By Francesca Chiu

In addition to fears for their families and for the future, many of the Hong Kong activists detained pending trial can face an immediate pressing problem: the need for funds to make prison life more bearable.

Strict rules against money-laundering have made it impossible for many opposition groups to fund them. So more and more are turning to a US-based funding platform called Patreon to support themselves on remand, including many of the 47 pan-democrats charged with conspiracy to commit subversion under the national security law. 

Photo: Patreon screenshot.

In Hong Kong, detainees can if they wish pay for three private meals a day while awaiting trial. The cost of one month’s meals varies between detention centres but totals HK$7,500 at Lai Chi Kok which houses male detainees. At the female-only detention centre in Lo Wu, private meals for one month cost around HK$12,000. This shows how custody expenses can be quite high if detainees want basic options rather than just prison food. Detainees also need to pay for necessities, newspapers, and radios. This is where Patreon comes in.

prison food meals
Photos of meals according to different dietary scales provided by Correctional Services at the Lai Chi Kok Detention Centre. Photo: Correctional Services.

The idea of crowdfunding is nothing new in Hong Kong. Traditionally, activists received public donations via affiliated groups for particular events. Every year except during the pandemic in 2020, the Hong Kong Alliance in Support of Patriotic Democratic Movements of China organised a candlelight vigil on June 4, and it became one of the major fund-raising events for different pan-democratic political parties. 

However, this form of traditional fundraising based on physical events and through political parties has been slowly transforming into online platforms and is no longer confined to political groups. Since the 2010s, political crowdfunding campaigns have become common in Hong Kong.

Lam Cheuk-ting (centre). Photo: Lam Cheuk-ting.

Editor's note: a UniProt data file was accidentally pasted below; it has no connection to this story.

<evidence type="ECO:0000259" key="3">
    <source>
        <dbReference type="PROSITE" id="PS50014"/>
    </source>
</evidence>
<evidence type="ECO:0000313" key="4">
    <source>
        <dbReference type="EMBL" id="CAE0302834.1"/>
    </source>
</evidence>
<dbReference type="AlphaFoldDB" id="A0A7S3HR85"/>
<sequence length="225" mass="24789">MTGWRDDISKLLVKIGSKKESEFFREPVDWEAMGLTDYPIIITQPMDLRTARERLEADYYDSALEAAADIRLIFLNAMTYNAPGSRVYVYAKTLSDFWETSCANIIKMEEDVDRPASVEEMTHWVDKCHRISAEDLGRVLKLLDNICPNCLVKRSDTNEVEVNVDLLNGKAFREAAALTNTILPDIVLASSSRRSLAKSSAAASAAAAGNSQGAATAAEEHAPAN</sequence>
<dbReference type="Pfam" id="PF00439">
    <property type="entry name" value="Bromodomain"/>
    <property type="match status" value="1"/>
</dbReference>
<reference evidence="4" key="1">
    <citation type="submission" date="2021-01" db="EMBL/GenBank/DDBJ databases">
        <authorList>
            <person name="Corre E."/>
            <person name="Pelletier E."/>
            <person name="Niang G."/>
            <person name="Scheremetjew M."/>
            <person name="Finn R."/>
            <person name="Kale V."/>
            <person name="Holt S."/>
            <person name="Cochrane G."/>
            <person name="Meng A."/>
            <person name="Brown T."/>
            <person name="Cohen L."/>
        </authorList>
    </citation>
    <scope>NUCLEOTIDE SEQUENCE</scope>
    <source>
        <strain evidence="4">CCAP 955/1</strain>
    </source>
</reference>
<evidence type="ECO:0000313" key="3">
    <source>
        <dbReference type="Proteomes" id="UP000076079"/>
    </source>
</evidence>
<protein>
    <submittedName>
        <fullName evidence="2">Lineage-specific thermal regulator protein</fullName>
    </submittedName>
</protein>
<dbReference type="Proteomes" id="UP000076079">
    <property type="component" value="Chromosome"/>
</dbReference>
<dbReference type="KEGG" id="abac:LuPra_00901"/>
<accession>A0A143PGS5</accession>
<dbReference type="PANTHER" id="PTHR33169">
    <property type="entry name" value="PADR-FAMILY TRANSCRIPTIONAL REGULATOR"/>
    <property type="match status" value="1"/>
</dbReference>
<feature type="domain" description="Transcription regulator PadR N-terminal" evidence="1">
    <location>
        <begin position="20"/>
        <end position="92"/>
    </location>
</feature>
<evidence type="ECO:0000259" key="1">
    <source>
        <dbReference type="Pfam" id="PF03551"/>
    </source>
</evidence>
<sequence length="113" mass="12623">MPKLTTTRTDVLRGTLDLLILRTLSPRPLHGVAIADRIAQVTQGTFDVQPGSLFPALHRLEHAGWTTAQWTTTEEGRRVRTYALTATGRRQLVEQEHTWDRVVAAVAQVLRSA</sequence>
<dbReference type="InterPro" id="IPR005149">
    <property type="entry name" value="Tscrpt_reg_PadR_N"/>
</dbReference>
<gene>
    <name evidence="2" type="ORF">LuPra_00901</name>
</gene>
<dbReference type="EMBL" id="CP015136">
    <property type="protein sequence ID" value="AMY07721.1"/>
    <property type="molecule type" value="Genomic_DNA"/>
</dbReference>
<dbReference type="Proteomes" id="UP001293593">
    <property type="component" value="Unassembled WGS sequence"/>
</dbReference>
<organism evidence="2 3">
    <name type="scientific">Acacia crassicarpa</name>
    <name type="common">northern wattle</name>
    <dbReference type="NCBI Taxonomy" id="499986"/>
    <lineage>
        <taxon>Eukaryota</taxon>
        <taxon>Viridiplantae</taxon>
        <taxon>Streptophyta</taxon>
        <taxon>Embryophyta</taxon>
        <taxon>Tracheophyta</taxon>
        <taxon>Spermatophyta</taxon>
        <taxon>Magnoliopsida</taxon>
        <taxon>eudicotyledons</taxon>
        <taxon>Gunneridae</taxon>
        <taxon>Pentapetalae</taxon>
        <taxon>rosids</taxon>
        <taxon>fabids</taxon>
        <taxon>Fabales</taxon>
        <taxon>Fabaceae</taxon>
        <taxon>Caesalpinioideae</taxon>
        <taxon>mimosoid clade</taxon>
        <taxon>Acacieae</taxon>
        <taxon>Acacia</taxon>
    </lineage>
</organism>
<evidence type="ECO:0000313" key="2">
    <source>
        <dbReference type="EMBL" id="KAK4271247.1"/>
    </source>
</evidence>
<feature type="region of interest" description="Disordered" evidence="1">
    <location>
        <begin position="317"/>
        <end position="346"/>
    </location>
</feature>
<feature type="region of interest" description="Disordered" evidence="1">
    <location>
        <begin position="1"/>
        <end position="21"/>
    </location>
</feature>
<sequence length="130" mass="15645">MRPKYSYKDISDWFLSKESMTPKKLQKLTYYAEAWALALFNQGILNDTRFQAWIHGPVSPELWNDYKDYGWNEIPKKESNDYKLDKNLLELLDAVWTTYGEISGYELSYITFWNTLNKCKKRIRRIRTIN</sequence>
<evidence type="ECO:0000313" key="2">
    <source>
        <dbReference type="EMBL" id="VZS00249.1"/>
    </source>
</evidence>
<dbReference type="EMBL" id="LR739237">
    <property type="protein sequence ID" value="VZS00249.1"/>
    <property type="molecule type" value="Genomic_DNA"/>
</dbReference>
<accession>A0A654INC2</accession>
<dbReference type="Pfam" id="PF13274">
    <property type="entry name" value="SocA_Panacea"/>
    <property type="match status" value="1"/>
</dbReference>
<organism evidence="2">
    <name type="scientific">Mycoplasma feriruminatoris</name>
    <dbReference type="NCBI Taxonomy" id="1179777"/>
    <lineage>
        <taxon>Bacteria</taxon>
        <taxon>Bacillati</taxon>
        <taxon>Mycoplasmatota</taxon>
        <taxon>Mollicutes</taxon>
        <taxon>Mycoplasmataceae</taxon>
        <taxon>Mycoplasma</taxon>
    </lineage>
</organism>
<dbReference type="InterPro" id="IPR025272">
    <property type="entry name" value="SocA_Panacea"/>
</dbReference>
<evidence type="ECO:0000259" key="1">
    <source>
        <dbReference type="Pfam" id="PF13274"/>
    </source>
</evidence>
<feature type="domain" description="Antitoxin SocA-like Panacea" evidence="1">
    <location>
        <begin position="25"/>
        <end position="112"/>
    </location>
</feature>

One of the most prominent was the “Wolf-Hunting Action” in 2018, in which Democratic Party members crowdfunded via an online campaign to raise at least HK$2 million to support an investigation into former chief executive CY Leung over his controversial UGL deal worth over HK$50 million. 

But project-based crowdfunding campaigns have since 2019 been at risk of incurring charges related to money-laundering. Police have arrested at least one protester from the Anti-Extradition Law Amendment Bill movement who raised funds for his family. Ex-lawmaker Ted Hui had his HSBC accounts frozen when he was accused of money-laundering over a crowdfunding campaign to bring a private prosecution against a driver who allegedly rammed his taxi into protesters. This private prosecution was blocked by the Department of Justice.

Because traditional donations to activist groups, or just individual activists, increasingly risk charges of money-laundering, Patreon has become an alternative. Many jailed activists have opened a Patreon account to support their expenses during incarceration.

ted hui
Ted Hui in the UK. File Photo: May James/HKFP.

Patreon, originally designed to let fans financially support their favourite creative artists, is also a form of crowdfunding but runs on a membership basis. Anyone can create an account on Patreon selling products and services, and in return they get monetary support directly from their subscribers, aka patrons, on a monthly basis.